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Duval County, Jacksonville, Florida
June 6, 2003
Grant Kenyon grabbed his head in his hands and pleaded, "Stop asking me to kill. Stop making me kill." Grant sat upright in the lonely Jax-Town Motel bed in his empty room, catching glimpses of his mirror reflection as if it were someone else. "It is someone else. Sure," he said aloud to himself, yet if he worked at it, he recognized something in the twisted image--the boyish face, the sad and deep-set eyes. But here in the semidark, there was something else going on. Nothing fit--not his features, not his manner and not this place so far from his wife, Emily, and little Hildy. Staring into the looking glass, he felt that the real Grant Kenyon had fallen into it and metamorphosed into what he now saw. "It's really not me, this guy in the mirror. It's some other force that has hold of me."
He lifted the beer and toasted to the uncanny image toasting back, and he hated what he saw.
He clawed his way to a standing position and, once sure of his footing, Grant bellowed and charged at the reflected image now moving toward him--that other entity--and they nearly collided where they met, face-to-face. "What the hell do you want from me?" he asked the stranger in the mirror.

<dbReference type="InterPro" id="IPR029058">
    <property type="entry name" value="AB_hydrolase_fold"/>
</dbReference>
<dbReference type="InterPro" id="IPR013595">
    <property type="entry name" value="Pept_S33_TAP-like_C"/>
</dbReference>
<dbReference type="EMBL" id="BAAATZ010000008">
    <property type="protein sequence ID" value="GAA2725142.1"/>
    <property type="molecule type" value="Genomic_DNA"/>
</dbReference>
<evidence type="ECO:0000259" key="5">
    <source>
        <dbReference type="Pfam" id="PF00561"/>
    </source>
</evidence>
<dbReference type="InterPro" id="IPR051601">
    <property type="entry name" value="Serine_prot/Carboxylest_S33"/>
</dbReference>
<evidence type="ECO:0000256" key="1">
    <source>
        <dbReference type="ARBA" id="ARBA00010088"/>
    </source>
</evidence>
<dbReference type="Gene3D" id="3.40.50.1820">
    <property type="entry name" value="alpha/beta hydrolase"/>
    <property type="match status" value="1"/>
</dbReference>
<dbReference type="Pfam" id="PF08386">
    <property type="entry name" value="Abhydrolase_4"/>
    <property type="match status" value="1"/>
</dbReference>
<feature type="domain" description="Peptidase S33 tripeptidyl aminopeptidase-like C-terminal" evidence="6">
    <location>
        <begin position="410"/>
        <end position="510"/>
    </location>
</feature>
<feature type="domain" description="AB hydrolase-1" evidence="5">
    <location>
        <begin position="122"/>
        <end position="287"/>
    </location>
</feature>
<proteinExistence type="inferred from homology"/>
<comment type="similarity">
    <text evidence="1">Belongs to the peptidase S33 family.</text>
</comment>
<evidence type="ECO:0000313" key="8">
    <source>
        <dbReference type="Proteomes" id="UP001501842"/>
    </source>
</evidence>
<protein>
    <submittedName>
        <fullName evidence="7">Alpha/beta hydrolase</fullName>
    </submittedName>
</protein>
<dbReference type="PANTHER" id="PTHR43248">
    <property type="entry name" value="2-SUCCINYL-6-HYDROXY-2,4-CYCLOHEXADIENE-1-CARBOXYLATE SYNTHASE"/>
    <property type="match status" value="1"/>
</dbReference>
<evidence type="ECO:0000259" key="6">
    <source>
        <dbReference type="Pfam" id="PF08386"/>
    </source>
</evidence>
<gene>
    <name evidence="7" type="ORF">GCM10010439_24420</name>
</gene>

"Just do what you're told" replied the other.
"Leave me, now! I don't want this...this kind of life... this possession of me by...by you."
His reflected image in the half-light showed an irregular brow, eyes too close together, a crooked nose larger on one side than the other, a sad set of dark eyes, a mouth in perpetual downturn. Do I feel as bad as I look? he wondered.
"I've grown 350 percent since your ancestors crawled out of the muck, Grant," his reflection said, as if it had a brain independent of his.
Grant beat a fist on the bureau top and glared at his Hydelike reflection. "Damn you, how many times're you going to tell me that? How fucking many times? I am pleading with you, my insistent brain, to never repeat that goddamn number again."
"Three hundred fifty," it replied.
"I've heard it all before."
"Your simian ancestors discovered that eating the brains of their enemies increased their mental capacity," the reflection said. "Read about all the folk remedies of the Chinese, Tibetans, Hindus and Arabs."
"I know...I've heard you say it a thousand times. I know man's brain is a stimulant, an aphrodisiac, a medicine to expand the powers of rational mind."
The man in the mirror grimly replied, "Then you know why we're doing what you're doing."
"I'm not doing a damn thing. You...you're doing it," he replied to his reflection. "And I won't allow it again! Not once more. I forbid--"
"Not once more. Not once more," mocked his mind of the distorted image. Then the voice turned deadly serious. "What are you saying, Grant?"
"I'm saying, don't lie to me. It's not working. I know it's a twisted obsession, a morbid craving that--"
"Me? Lie? But me is you and you is me, Grant."
"All that crap about your being somehow special, the descendent of all the prophets, all the philosophers, all the teachers, the wise men and the great spiritual leaders since time began."
"How then do you account for me, Grant? The most highly organized material substance on Earth----the human brain?"
"You're just an organ, an electrochemical factory."